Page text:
I couldn’t believe the luck we were getting with the weather in Glen Coe, we were supposed to have a relax day after hiking the challenging Aonach Eagach ridge yesterday but the weather was too good so we made an impromptu decision to hike up the popular Buachaille Etive Mor.
BUACHAILLE ETIVE MOR | 13km, 7 hours, 1110m
The mountain is one of the most photographed in Scotland and it almost acts like a dramatic entranceway into the Glen Coe valley, dominating the view with it’s pyramid shape. There was a good track up the mountain as it’s a pretty popular route, especially on weekends. Just before we reached the ridge we passed a group of lads who were smoking and it smelt so disgusting. I haven’t smelt cigarette smoke in almost a year and I despise the smell, especially in a natural environment like this. So I said to the lads ‘that’s not a smell I expected while hiking’ and one of them responded ‘yeah, I didn’t expect to shit myself’ which made us all laugh.
Just as we reached the ridge the sun dipped behind clouds. For Scottish weather though it was still a great day to be up on mountain. The route led us along the ridge to a couple of mountain summits. It was a very pretty hike, with deep valleys on either side of us and mountains as far as the eye could see. On our way back we walked alongside a crystal clear river, the clarity was incredible but there was no chance we were going for a swim now that the weathers much cooler. We could hear a lot of bugling stags around the valley and we actually managed to spot a few of them. One was corralling his female herd and getting rather aggressive with them if they didn’t do as he demanded. We also got to witness a smaller stag being chased down the hillside by a big male.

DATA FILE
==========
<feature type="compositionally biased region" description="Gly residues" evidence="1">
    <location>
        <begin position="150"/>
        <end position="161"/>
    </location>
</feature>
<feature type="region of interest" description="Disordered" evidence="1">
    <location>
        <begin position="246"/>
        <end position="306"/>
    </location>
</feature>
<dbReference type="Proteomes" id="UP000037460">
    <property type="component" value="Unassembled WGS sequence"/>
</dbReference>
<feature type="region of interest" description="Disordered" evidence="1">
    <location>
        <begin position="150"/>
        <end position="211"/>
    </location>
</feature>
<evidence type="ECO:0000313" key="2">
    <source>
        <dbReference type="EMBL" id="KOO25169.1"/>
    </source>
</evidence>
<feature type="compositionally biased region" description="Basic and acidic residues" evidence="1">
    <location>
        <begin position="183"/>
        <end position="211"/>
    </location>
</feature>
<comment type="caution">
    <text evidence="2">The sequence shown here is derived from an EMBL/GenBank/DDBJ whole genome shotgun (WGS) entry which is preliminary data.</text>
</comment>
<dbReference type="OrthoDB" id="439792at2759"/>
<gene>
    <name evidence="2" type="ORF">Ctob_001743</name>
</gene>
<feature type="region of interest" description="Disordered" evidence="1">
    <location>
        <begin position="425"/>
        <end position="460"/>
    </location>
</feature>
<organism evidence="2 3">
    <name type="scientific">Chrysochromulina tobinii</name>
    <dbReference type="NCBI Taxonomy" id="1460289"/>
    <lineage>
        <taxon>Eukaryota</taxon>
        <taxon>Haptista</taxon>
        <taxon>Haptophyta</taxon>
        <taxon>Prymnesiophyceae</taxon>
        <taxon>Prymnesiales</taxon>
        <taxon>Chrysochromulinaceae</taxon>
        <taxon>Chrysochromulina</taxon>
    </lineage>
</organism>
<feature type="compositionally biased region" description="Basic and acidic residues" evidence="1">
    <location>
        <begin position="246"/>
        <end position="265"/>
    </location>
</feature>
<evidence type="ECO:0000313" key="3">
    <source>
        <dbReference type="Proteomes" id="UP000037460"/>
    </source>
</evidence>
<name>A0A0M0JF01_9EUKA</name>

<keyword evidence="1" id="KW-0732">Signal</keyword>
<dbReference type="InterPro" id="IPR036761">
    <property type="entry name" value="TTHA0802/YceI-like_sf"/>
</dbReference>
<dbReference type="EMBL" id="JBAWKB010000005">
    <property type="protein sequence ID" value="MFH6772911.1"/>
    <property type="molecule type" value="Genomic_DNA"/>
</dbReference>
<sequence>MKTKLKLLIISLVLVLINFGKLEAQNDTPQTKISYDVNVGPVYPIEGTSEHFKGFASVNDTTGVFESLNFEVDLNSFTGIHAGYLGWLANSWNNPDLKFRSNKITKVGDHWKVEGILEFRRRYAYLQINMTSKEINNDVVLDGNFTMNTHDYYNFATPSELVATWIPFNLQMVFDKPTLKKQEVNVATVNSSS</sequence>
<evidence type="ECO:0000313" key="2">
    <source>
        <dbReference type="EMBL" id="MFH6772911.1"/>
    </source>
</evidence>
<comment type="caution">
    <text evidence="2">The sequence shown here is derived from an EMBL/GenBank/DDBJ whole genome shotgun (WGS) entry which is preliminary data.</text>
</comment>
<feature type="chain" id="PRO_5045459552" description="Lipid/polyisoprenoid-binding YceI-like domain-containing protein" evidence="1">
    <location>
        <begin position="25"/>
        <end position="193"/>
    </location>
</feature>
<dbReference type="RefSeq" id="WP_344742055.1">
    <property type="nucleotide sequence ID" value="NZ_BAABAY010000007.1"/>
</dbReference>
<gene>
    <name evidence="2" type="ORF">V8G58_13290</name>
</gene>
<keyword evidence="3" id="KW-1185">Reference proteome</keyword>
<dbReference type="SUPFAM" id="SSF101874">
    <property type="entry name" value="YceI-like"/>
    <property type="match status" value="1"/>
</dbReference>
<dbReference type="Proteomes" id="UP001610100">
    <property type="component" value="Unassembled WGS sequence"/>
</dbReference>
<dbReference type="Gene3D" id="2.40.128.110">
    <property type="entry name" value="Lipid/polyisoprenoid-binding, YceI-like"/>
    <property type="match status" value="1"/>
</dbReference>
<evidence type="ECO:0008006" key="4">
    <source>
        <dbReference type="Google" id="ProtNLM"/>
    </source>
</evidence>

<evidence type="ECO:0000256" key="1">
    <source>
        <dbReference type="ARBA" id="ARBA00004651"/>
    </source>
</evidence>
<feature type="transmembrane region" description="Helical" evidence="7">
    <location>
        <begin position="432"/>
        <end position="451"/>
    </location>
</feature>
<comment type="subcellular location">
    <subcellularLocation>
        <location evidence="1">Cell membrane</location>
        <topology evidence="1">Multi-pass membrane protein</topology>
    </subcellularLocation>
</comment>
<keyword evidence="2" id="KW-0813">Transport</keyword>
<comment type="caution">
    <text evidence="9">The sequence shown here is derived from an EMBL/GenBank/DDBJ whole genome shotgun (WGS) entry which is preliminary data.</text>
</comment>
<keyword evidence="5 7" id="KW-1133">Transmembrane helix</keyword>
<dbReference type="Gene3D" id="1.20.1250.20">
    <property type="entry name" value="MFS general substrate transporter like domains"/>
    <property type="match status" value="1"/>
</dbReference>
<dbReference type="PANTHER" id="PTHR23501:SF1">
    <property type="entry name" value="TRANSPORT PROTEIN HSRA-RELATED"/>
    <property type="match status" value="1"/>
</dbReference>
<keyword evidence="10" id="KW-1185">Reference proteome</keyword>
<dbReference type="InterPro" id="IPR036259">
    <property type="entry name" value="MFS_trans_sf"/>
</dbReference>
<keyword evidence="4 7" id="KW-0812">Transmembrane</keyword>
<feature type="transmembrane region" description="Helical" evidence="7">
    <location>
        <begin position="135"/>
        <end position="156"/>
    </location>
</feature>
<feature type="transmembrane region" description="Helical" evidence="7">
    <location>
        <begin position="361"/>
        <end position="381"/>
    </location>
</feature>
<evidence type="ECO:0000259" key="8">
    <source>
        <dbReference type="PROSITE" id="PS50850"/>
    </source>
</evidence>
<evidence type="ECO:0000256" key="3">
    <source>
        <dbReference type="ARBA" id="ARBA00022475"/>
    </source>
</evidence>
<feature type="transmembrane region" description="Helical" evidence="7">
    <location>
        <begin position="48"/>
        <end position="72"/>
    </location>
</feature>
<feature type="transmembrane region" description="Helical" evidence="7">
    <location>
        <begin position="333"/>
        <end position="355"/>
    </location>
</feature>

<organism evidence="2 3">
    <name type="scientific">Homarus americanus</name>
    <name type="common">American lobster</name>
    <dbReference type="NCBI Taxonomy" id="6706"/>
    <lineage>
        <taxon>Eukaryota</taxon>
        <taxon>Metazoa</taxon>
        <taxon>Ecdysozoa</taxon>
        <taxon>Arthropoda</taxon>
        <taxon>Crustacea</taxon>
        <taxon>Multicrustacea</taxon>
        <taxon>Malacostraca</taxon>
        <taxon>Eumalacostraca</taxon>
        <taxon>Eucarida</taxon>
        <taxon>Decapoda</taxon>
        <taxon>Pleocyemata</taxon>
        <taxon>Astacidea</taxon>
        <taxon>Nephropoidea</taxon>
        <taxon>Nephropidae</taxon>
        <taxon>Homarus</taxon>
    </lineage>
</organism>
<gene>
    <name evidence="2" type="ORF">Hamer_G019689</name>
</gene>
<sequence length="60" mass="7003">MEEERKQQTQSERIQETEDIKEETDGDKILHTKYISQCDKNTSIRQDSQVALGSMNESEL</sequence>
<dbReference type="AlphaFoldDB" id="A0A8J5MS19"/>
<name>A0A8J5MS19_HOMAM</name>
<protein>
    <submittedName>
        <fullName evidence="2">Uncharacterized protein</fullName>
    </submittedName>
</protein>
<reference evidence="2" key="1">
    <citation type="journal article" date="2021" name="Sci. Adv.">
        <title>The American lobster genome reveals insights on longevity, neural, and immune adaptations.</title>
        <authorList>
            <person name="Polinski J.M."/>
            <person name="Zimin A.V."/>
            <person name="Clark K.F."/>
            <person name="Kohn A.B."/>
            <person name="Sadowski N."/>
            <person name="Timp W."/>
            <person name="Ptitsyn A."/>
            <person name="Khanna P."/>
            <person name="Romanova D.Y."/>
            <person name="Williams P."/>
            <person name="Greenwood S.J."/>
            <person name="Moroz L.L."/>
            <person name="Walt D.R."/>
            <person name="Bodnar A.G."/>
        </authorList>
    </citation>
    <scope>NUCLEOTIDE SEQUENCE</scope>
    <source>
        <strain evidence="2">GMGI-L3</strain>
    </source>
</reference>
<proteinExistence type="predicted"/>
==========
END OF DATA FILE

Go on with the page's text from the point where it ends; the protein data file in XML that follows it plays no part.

GLEN ETIVE SCENIC DRIVE
The following day we took it easy and did a scenic drive through the very beautiful Glen Etive. A single track road led through the valley where low cloud was clinging to the autumnal hills, there weren’t many places to park up and enjoy the view but we did find an extra long passing place to stop and enjoy lunch with a view. We didn’t have much energy so we just did a short uphill walk through bog to get a different view of the Buachaille mountains, rising like pyramids.
PAP OF GLENCOE | 7km, 3 hours, 716m
The weather turned a bit nasty the next two days, we attempted a hike up the Pap of Glencoe which is just a short hike when compared to others in the valley. It was about 700m elevation gain but we were up and down in just 3 hours. The weather was miserable with drizzly rain the entire time so we barely got any views but the loch below us made a brief appearance. As we were about a kilometer from the car park a group of 6 people were heading up and asked how much further there was to reach the top and I practically snorted. I couldn’t help myself and turned back to see the summit way in the distance and just said “you’ve only just started…” Surely everyone reads a little hike description first and has an idea of what’s to come, how long the hike should take etc as this one is supposed to take between 3 and 5 hours and they’d been hiking for just 30 minutes.
BEINN A’ BHEITHIR VIA SCHOOLHOUSE RIDGE | 15.5km, 8 hours, 1387m